Any info on the new Audio Research VS115 tube amp?

My local dealer said that it will include balanced inputs (which the prior VS model did not). Curious if others have heard any more information. Supposedly, ARC will have one at CES...look forward to hearing attendees' comments about this new tube amp! It is not supposed to be ready for delivery until the latter part of January.
Anybody? Anything? It seems my dealer may have more information than most other ARC dealers. :-)
look on they say single ended and balanced for $6495. Read the rest for yourself.
We've been running the new VS115 for a few weeks now and although it looks very much like the VS110 in terms of the open architecture with exposed tubes and transformers, the sound is radically different.

The VS115 is a fully balanced differential amp with 85% - 90% of the sound of the REF110 for $3500 less. It's so similar sounding to the REF that until you do a side by side comparison, you wonder if there is any difference whatsoever.

But there are some differences: The REF is slightly more see-though transparent and refined in the higher frequencies with just a bit more openness and liquidity. The VS115 actually sounds a bit more meaty and punchy, though, which is great for rock and jazz. This amp also has superb impact and control in the bass.

Since the discontinuation of the VT100mkIII (my longtime favorite) ARC hasn't had an amp as good for anywhere near $6500. Now they have one that's noticeably better and is knocking on the door of the REF110, so I'm going to get one for myself.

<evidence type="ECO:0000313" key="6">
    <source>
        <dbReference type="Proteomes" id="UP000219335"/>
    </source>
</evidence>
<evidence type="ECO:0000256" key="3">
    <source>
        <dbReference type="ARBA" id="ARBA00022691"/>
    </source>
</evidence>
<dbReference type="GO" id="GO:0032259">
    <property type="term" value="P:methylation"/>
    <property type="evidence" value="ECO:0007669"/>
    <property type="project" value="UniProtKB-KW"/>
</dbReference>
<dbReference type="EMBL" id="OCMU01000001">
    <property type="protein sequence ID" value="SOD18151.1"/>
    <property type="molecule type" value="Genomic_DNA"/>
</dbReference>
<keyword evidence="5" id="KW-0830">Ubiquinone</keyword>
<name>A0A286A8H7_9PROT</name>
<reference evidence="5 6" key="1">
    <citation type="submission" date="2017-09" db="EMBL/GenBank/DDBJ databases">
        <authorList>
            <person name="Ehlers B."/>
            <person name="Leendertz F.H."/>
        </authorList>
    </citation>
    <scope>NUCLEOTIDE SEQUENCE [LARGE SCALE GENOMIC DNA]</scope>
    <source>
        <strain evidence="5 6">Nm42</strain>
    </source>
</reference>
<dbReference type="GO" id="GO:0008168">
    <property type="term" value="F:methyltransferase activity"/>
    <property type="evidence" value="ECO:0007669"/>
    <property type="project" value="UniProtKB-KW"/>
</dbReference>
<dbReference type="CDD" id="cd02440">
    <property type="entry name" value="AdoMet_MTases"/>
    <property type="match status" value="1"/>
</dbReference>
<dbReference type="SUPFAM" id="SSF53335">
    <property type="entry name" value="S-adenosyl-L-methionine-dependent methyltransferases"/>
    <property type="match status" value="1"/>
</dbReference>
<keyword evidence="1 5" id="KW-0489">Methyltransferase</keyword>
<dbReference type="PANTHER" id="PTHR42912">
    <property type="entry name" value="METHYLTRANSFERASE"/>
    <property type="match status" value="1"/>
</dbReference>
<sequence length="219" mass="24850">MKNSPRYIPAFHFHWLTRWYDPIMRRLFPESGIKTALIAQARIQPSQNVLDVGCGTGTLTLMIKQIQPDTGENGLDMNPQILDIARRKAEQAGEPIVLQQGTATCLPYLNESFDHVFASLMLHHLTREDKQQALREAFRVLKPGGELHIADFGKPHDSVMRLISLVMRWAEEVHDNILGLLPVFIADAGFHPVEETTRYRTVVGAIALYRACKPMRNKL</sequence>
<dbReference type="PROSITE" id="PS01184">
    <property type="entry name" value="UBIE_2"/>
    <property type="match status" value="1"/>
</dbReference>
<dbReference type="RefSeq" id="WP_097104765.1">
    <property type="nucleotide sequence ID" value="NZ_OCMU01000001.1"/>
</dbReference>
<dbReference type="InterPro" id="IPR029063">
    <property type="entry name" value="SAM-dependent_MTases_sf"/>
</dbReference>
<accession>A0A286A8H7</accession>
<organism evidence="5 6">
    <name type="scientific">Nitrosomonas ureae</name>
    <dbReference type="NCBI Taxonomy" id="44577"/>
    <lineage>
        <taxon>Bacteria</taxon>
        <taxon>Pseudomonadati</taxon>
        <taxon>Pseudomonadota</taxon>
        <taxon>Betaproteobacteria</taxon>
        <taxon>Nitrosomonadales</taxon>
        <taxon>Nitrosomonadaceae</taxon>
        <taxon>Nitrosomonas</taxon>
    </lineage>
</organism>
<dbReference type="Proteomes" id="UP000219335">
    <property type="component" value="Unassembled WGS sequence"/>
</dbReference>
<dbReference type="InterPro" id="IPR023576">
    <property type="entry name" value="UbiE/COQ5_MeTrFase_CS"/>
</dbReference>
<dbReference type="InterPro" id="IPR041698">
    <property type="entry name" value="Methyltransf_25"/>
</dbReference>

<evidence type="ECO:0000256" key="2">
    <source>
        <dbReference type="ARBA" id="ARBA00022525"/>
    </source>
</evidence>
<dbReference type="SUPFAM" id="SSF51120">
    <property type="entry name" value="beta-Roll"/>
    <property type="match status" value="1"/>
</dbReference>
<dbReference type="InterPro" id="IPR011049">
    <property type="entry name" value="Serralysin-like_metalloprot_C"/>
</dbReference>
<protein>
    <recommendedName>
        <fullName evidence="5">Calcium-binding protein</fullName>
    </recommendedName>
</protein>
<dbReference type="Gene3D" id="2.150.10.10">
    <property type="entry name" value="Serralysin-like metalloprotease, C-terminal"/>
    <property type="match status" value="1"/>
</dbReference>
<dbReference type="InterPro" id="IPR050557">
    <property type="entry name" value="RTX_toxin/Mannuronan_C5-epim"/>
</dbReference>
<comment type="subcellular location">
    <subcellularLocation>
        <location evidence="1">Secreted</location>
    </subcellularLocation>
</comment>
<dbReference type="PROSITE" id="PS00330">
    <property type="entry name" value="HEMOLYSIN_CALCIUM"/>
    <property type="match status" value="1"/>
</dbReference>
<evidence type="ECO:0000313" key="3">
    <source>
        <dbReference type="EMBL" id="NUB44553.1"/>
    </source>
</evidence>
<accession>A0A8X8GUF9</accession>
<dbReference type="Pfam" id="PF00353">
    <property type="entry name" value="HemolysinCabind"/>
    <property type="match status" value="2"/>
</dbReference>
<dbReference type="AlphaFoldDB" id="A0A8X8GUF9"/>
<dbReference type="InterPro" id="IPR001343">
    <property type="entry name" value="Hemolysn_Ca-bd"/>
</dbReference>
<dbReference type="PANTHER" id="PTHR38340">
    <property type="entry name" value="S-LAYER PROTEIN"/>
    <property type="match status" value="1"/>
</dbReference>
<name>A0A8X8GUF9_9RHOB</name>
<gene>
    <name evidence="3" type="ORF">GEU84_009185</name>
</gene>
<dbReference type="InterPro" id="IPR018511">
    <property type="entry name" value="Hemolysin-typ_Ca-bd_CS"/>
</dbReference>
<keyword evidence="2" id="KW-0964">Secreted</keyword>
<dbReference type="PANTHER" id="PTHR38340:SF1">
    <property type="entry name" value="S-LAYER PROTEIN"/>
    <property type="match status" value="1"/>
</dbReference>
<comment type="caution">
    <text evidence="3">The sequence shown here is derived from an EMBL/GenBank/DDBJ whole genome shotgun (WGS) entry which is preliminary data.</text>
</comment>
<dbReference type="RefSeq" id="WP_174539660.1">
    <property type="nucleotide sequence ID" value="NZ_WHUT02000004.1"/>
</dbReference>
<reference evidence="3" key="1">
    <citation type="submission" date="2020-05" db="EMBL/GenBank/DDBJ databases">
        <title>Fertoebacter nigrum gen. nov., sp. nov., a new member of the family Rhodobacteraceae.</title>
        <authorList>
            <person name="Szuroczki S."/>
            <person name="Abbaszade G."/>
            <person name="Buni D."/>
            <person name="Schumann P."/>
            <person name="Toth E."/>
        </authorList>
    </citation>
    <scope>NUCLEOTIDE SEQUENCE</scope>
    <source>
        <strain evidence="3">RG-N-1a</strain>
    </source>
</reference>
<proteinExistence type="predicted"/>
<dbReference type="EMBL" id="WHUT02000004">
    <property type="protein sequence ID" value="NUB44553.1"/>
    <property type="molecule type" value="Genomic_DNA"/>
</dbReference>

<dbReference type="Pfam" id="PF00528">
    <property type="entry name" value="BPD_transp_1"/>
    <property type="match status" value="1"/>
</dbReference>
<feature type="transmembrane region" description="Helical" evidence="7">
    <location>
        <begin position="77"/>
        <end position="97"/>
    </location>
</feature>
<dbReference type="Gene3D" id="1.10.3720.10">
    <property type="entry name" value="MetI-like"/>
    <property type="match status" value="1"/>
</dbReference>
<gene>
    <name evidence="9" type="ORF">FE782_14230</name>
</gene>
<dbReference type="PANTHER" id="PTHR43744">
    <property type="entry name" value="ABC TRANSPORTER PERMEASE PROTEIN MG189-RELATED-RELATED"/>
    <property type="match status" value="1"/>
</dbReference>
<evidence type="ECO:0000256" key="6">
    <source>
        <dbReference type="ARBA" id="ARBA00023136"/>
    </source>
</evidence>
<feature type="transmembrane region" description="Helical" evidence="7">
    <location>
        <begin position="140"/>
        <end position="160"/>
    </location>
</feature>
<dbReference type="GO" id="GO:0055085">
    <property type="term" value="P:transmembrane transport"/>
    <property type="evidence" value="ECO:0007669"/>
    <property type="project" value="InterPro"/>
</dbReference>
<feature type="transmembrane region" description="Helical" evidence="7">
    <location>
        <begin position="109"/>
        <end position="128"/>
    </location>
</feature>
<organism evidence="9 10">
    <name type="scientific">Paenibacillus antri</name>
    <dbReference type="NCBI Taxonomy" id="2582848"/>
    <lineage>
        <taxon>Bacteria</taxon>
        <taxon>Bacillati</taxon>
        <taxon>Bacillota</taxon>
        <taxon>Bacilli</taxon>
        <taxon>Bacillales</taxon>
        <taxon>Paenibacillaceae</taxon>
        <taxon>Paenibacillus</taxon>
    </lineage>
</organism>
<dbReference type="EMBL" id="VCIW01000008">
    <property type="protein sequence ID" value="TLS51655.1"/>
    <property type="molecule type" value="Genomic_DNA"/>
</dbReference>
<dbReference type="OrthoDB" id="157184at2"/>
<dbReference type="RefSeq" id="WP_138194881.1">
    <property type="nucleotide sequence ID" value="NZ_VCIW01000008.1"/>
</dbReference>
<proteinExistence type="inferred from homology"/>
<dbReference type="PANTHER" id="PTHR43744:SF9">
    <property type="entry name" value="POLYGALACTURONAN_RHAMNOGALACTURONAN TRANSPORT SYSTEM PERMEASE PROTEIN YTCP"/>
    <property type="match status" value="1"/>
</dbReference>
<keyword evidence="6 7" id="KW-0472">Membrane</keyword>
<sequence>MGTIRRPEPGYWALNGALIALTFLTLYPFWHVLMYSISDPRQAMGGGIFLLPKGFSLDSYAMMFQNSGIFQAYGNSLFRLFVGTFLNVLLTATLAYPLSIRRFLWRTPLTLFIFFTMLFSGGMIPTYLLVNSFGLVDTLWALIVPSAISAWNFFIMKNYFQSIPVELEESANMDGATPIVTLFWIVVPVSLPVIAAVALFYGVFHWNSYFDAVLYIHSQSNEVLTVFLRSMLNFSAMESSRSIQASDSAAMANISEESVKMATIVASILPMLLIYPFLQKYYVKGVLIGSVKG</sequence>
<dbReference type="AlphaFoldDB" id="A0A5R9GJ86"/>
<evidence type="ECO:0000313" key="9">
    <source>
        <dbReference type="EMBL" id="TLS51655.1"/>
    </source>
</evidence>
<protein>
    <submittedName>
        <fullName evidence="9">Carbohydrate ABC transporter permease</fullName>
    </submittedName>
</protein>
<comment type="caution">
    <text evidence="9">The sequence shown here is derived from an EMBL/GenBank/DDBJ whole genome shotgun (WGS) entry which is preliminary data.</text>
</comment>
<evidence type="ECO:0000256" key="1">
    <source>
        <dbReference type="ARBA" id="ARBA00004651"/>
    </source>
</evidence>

I'm an ARC dealer.

Will the sonic qualities of this tube amp be lost if it's mated with a digital preamp? I currently have a Chapter Electronics, Preface + preamp. Thanks for your input.
For the benefit of others (b/c Ebe and I communicated via email on this question) everything in the system still matters, and although I wouldn't pick a digital preamp as the perfect mate to an ARC VS115, that doesn't mean that the amp won't push the system in a desirable direction.
Does anyone have 600 hours or more on their VS115 and are your thoughts the same as when it was new out of the box?
my ARCVT100/3 was a tube eater. 500 hours and the bounce of the tubes are gone.
Cuwatch1, my VS115 has just crossed 300 hours... and I assume you are asking about the overall sound quality vs tube life (per Soundoc)? I'm just returned to the high end, so don't have the vocabulary or recent experience of owning other high end parts, but as for "my" VS115 the sound changed radically after about 200 hours. When I first installed the amp I was a little freaked out -- the base was boomy, and the sound was conjested and everything just seemed "off". I almost took it back for a Ref110, but the dealer advised just letting it cook by leaving it on for a week 24/7. That made a huge difference - things started to sound pretty damn good and overall the sound seems to be coming more and more into focus.